The Amazing Spider-Man

Marc Webb’s superhero reboot puts a romcom spin on a familiar story

The Amazing Spider-Man

(C) 2012 Columbia Pictures Industries, Inc. MARVEL, and all Marvel characters including the Spider-Man character (tm) & (C) 2012 Marvel Characters, Inc. All Rights Reserved.

Director: Marc Webb
Starring: Andrew Garfield, Emma Stone, Martin Sheen
Time Out rating:

It’s web 2.0. Five years since Sam Raimi hung up his ‘I Love NY’ cap and Tobey Maguire ditched the spandex, it’s the turn of director Marc Webb (500 Days of Summer) and British actor Andrew Garfield (The Social Network) to turn back the Spidey-clock and start the whole thing again. Memories are short in Hollywood, and generations are measured in dog years.

This version of the Marvel Comics staple is an origins tale (dead dad, classroom bullying, spider-bite) which is low on psychological trauma and high on regular teen woes. Again we learn how Peter Parker (Garfield) lost his parents and gained a mask. But the evolution into a swinging, slinging city vigilante is framed squarely by recognisable adolescent awkwardness and romantic troubles involving his schoolmate and new girlfriend, Gwen (Emma Stone), daughter of Captain Stacy (Denis Leary), the city’s chief of police. Garfield is more robust and charming as Parker than Maguire, and here he forms a pleasing Brit-acting axis with Rhys Ifans, who plays his adversary Dr Curt Connors, later The Lizard.

Webb and the film’s writers have done a smart job of making a snappy blockbuster with few obvious pretensions: The Amazing Spider-Man is light on its feet and feels both intimate and expansive, smoothly making the transition from hanging out in school corridors to hanging off the sides of buildings. Webb offers no radical rethink about how to craft a comic-book summer movie, but still he delivers an enjoyable rush over a patchwork of genres – romance, action, sci-fi, horror and comedy (there’s almost one for every leg of a spider) – while avoiding bumps at the joins. The action sequences are gripping and have a bouncy, parkour-style giddiness to them.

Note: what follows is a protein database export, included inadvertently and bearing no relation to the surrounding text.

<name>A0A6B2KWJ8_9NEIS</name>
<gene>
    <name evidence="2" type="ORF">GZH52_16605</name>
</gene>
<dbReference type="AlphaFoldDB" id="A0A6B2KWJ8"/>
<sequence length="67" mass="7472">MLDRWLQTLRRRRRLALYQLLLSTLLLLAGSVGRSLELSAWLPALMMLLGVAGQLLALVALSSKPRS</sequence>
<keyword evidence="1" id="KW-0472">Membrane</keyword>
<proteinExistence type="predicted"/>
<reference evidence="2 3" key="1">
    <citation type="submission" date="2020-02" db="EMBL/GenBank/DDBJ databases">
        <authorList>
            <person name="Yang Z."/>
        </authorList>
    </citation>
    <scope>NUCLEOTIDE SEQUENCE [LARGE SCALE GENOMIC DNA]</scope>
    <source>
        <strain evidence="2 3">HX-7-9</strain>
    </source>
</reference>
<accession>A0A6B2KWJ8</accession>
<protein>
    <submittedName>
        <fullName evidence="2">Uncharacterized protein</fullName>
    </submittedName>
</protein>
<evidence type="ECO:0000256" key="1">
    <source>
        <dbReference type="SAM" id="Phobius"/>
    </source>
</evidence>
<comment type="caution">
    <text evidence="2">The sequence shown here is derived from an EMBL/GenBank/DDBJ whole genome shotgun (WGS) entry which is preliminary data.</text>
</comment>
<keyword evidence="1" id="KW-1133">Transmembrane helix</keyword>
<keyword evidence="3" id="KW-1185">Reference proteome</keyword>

Garfield gets the best lines and is a comic, often slapstick, presence for much of the movie as he learns how to cope with his new powers. There’s a great scene on the subway as he thumps and bumps into fellow commuters (only a Brit could deliver the ‘I’m so sorry’ line that follows). Webb gives the Spider-Man story a distinctly light touch: even when Spider-Man and The Lizard are smashing their way through a school, he allows us momentarily to view the scene from the perspective of an oblivious, elderly librarian wearing headphones. We’re never far from romance or laughs, and at times The Amazing Spider-Man feels like a romcom upgraded to include 3D and industrial cobwebs.

Spidey is the ultimate New York superhero, and The Amazing Spider-Man is full of nods to the city’s movie heritage. There’s a touch of Woody Allen to some of Garfield’s more twitchy scenes, while King Kong looms over Spidey’s skyscraper-top encounter with The Lizard. There’s even a scene where Parker mopes down the street with his shoulders hanging low like DeNiro in Taxi Driver. This lone gun with a red sock over his head also feels an urge to clean up the streets – but his New York is mostly benign, a place where crane drivers and cops wave him on his way and the skyline sparkles in approval. Soft, yes, but also satisfying.

The Amazing Spider-Man opens nationwide on June 30, with advance screenings on June 23-24

By Dave Calhoun
Please note: All information is correct at the time of writing but is subject to change without notice.


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